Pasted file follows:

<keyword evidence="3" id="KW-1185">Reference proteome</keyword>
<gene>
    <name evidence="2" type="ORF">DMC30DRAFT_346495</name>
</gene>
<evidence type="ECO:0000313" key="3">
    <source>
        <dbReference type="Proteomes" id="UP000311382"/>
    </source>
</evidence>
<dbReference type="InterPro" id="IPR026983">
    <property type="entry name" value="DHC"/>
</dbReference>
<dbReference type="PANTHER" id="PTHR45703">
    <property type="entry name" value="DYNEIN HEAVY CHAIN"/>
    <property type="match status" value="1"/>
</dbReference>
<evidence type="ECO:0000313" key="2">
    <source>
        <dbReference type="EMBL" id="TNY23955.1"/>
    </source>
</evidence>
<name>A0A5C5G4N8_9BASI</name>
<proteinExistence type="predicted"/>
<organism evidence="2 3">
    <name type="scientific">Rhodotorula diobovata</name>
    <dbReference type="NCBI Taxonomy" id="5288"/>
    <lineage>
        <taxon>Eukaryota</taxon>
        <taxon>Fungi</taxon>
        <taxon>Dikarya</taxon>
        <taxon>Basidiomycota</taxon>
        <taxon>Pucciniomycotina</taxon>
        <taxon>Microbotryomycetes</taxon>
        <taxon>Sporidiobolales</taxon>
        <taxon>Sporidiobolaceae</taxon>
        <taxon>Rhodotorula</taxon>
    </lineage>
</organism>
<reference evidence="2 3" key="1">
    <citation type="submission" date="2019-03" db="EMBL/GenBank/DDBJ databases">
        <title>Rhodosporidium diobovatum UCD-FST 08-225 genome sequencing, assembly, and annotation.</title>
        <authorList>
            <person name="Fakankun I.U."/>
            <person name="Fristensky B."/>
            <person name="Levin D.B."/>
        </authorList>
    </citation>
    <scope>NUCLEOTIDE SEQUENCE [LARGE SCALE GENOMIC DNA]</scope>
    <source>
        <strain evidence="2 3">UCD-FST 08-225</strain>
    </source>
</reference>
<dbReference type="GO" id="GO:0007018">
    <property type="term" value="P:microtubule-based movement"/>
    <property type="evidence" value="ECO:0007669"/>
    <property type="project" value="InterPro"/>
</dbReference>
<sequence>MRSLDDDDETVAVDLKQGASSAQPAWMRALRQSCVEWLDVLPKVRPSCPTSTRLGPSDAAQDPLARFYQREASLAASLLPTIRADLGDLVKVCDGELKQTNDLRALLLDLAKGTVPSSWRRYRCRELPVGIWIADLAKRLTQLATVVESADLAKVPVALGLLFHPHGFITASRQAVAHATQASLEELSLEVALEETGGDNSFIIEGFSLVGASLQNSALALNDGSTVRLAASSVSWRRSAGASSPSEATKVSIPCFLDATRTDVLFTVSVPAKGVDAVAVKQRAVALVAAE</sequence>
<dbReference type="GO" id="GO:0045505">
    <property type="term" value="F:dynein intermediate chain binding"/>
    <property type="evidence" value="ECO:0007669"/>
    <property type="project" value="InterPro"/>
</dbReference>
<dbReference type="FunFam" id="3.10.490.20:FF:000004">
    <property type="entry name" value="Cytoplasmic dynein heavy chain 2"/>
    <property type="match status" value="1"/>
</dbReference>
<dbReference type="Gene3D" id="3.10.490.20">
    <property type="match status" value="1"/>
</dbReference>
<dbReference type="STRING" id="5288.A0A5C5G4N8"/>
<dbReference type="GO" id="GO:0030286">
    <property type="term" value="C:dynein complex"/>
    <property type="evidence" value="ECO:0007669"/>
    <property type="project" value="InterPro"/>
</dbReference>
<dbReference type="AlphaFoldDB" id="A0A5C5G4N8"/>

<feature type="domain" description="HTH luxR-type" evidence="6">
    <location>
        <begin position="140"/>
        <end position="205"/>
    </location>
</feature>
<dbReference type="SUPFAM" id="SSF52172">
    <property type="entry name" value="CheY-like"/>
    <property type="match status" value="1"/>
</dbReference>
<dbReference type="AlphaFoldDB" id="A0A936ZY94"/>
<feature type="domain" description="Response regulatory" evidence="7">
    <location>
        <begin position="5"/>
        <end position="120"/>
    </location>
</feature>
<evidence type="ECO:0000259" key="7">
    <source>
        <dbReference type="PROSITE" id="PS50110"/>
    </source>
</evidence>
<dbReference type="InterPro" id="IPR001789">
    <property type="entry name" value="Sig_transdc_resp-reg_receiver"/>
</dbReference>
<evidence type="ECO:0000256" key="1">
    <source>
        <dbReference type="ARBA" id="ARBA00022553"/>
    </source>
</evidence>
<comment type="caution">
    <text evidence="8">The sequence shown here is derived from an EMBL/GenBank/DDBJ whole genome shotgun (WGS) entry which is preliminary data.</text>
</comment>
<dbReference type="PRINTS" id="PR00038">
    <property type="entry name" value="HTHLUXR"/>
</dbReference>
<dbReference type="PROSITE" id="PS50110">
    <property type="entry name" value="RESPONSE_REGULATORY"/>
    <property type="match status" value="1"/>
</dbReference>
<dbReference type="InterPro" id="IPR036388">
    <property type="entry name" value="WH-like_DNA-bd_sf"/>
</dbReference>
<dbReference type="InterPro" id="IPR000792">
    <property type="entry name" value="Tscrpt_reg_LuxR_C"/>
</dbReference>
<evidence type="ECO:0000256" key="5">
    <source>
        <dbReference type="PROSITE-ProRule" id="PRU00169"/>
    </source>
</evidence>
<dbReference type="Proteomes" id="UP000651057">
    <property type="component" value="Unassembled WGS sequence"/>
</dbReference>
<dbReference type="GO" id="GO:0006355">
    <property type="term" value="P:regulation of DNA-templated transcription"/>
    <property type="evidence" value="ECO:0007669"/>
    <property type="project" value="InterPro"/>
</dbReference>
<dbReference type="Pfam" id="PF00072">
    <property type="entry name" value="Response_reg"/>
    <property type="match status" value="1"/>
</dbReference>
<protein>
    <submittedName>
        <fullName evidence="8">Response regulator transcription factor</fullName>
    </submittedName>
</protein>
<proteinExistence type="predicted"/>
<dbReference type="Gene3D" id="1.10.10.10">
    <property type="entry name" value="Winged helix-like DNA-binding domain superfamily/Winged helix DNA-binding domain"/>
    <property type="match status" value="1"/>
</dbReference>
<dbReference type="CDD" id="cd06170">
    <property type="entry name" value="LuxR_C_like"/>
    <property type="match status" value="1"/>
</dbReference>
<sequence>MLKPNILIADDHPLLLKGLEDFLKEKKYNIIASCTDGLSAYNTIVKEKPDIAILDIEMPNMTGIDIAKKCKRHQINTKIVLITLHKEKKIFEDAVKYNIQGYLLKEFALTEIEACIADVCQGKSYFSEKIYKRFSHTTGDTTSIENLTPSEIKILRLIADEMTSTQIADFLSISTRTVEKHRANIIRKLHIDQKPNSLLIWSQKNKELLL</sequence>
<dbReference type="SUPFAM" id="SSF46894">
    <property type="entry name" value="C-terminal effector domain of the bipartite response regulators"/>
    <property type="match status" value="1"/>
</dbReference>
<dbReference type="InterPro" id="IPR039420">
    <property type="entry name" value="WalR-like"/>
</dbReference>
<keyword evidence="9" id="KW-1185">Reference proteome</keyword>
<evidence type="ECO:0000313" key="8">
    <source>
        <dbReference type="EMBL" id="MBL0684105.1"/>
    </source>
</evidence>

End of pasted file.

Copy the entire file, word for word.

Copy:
<keyword evidence="3" id="KW-1185">Reference proteome</keyword>
<gene>
    <name evidence="2" type="ORF">DMC30DRAFT_346495</name>
</gene>
<evidence type="ECO:0000313" key="3">
    <source>
        <dbReference type="Proteomes" id="UP000311382"/>
    </source>
</evidence>
<dbReference type="InterPro" id="IPR026983">
    <property type="entry name" value="DHC"/>
</dbReference>
<dbReference type="PANTHER" id="PTHR45703">
    <property type="entry name" value="DYNEIN HEAVY CHAIN"/>
    <property type="match status" value="1"/>
</dbReference>
<evidence type="ECO:0000313" key="2">
    <source>
        <dbReference type="EMBL" id="TNY23955.1"/>
    </source>
</evidence>
<name>A0A5C5G4N8_9BASI</name>
<proteinExistence type="predicted"/>
<organism evidence="2 3">
    <name type="scientific">Rhodotorula diobovata</name>
    <dbReference type="NCBI Taxonomy" id="5288"/>
    <lineage>
        <taxon>Eukaryota</taxon>
        <taxon>Fungi</taxon>
        <taxon>Dikarya</taxon>
        <taxon>Basidiomycota</taxon>
        <taxon>Pucciniomycotina</taxon>
        <taxon>Microbotryomycetes</taxon>
        <taxon>Sporidiobolales</taxon>
        <taxon>Sporidiobolaceae</taxon>
        <taxon>Rhodotorula</taxon>
    </lineage>
</organism>
<reference evidence="2 3" key="1">
    <citation type="submission" date="2019-03" db="EMBL/GenBank/DDBJ databases">
        <title>Rhodosporidium diobovatum UCD-FST 08-225 genome sequencing, assembly, and annotation.</title>
        <authorList>
            <person name="Fakankun I.U."/>
            <person name="Fristensky B."/>
            <person name="Levin D.B."/>
        </authorList>
    </citation>
    <scope>NUCLEOTIDE SEQUENCE [LARGE SCALE GENOMIC DNA]</scope>
    <source>
        <strain evidence="2 3">UCD-FST 08-225</strain>
    </source>
</reference>
<dbReference type="GO" id="GO:0007018">
    <property type="term" value="P:microtubule-based movement"/>
    <property type="evidence" value="ECO:0007669"/>
    <property type="project" value="InterPro"/>
</dbReference>
<sequence>MRSLDDDDETVAVDLKQGASSAQPAWMRALRQSCVEWLDVLPKVRPSCPTSTRLGPSDAAQDPLARFYQREASLAASLLPTIRADLGDLVKVCDGELKQTNDLRALLLDLAKGTVPSSWRRYRCRELPVGIWIADLAKRLTQLATVVESADLAKVPVALGLLFHPHGFITASRQAVAHATQASLEELSLEVALEETGGDNSFIIEGFSLVGASLQNSALALNDGSTVRLAASSVSWRRSAGASSPSEATKVSIPCFLDATRTDVLFTVSVPAKGVDAVAVKQRAVALVAAE</sequence>
<dbReference type="GO" id="GO:0045505">
    <property type="term" value="F:dynein intermediate chain binding"/>
    <property type="evidence" value="ECO:0007669"/>
    <property type="project" value="InterPro"/>
</dbReference>
<dbReference type="FunFam" id="3.10.490.20:FF:000004">
    <property type="entry name" value="Cytoplasmic dynein heavy chain 2"/>
    <property type="match status" value="1"/>
</dbReference>
<dbReference type="Gene3D" id="3.10.490.20">
    <property type="match status" value="1"/>
</dbReference>
<dbReference type="STRING" id="5288.A0A5C5G4N8"/>
<dbReference type="GO" id="GO:0030286">
    <property type="term" value="C:dynein complex"/>
    <property type="evidence" value="ECO:0007669"/>
    <property type="project" value="InterPro"/>
</dbReference>
<dbReference type="AlphaFoldDB" id="A0A5C5G4N8"/>

<feature type="domain" description="HTH luxR-type" evidence="6">
    <location>
        <begin position="140"/>
        <end position="205"/>
    </location>
</feature>
<dbReference type="SUPFAM" id="SSF52172">
    <property type="entry name" value="CheY-like"/>
    <property type="match status" value="1"/>
</dbReference>
<dbReference type="AlphaFoldDB" id="A0A936ZY94"/>
<feature type="domain" description="Response regulatory" evidence="7">
    <location>
        <begin position="5"/>
        <end position="120"/>
    </location>
</feature>
<evidence type="ECO:0000259" key="7">
    <source>
        <dbReference type="PROSITE" id="PS50110"/>
    </source>
</evidence>
<dbReference type="InterPro" id="IPR001789">
    <property type="entry name" value="Sig_transdc_resp-reg_receiver"/>
</dbReference>
<evidence type="ECO:0000256" key="1">
    <source>
        <dbReference type="ARBA" id="ARBA00022553"/>
    </source>
</evidence>
<comment type="caution">
    <text evidence="8">The sequence shown here is derived from an EMBL/GenBank/DDBJ whole genome shotgun (WGS) entry which is preliminary data.</text>
</comment>
<dbReference type="PRINTS" id="PR00038">
    <property type="entry name" value="HTHLUXR"/>
</dbReference>
<dbReference type="PROSITE" id="PS50110">
    <property type="entry name" value="RESPONSE_REGULATORY"/>
    <property type="match status" value="1"/>
</dbReference>
<dbReference type="InterPro" id="IPR036388">
    <property type="entry name" value="WH-like_DNA-bd_sf"/>
</dbReference>
<dbReference type="InterPro" id="IPR000792">
    <property type="entry name" value="Tscrpt_reg_LuxR_C"/>
</dbReference>
<evidence type="ECO:0000256" key="5">
    <source>
        <dbReference type="PROSITE-ProRule" id="PRU00169"/>
    </source>
</evidence>
<dbReference type="Proteomes" id="UP000651057">
    <property type="component" value="Unassembled WGS sequence"/>
</dbReference>
<dbReference type="GO" id="GO:0006355">
    <property type="term" value="P:regulation of DNA-templated transcription"/>
    <property type="evidence" value="ECO:0007669"/>
    <property type="project" value="InterPro"/>
</dbReference>
<dbReference type="Pfam" id="PF00072">
    <property type="entry name" value="Response_reg"/>
    <property type="match status" value="1"/>
</dbReference>
<protein>
    <submittedName>
        <fullName evidence="8">Response regulator transcription factor</fullName>
    </submittedName>
</protein>
<proteinExistence type="predicted"/>
<dbReference type="Gene3D" id="1.10.10.10">
    <property type="entry name" value="Winged helix-like DNA-binding domain superfamily/Winged helix DNA-binding domain"/>
    <property type="match status" value="1"/>
</dbReference>
<dbReference type="CDD" id="cd06170">
    <property type="entry name" value="LuxR_C_like"/>
    <property type="match status" value="1"/>
</dbReference>
<sequence>MLKPNILIADDHPLLLKGLEDFLKEKKYNIIASCTDGLSAYNTIVKEKPDIAILDIEMPNMTGIDIAKKCKRHQINTKIVLITLHKEKKIFEDAVKYNIQGYLLKEFALTEIEACIADVCQGKSYFSEKIYKRFSHTTGDTTSIENLTPSEIKILRLIADEMTSTQIADFLSISTRTVEKHRANIIRKLHIDQKPNSLLIWSQKNKELLL</sequence>
<dbReference type="SUPFAM" id="SSF46894">
    <property type="entry name" value="C-terminal effector domain of the bipartite response regulators"/>
    <property type="match status" value="1"/>
</dbReference>
<dbReference type="InterPro" id="IPR039420">
    <property type="entry name" value="WalR-like"/>
</dbReference>
<keyword evidence="9" id="KW-1185">Reference proteome</keyword>
<evidence type="ECO:0000313" key="8">
    <source>
        <dbReference type="EMBL" id="MBL0684105.1"/>
    </source>
</evidence>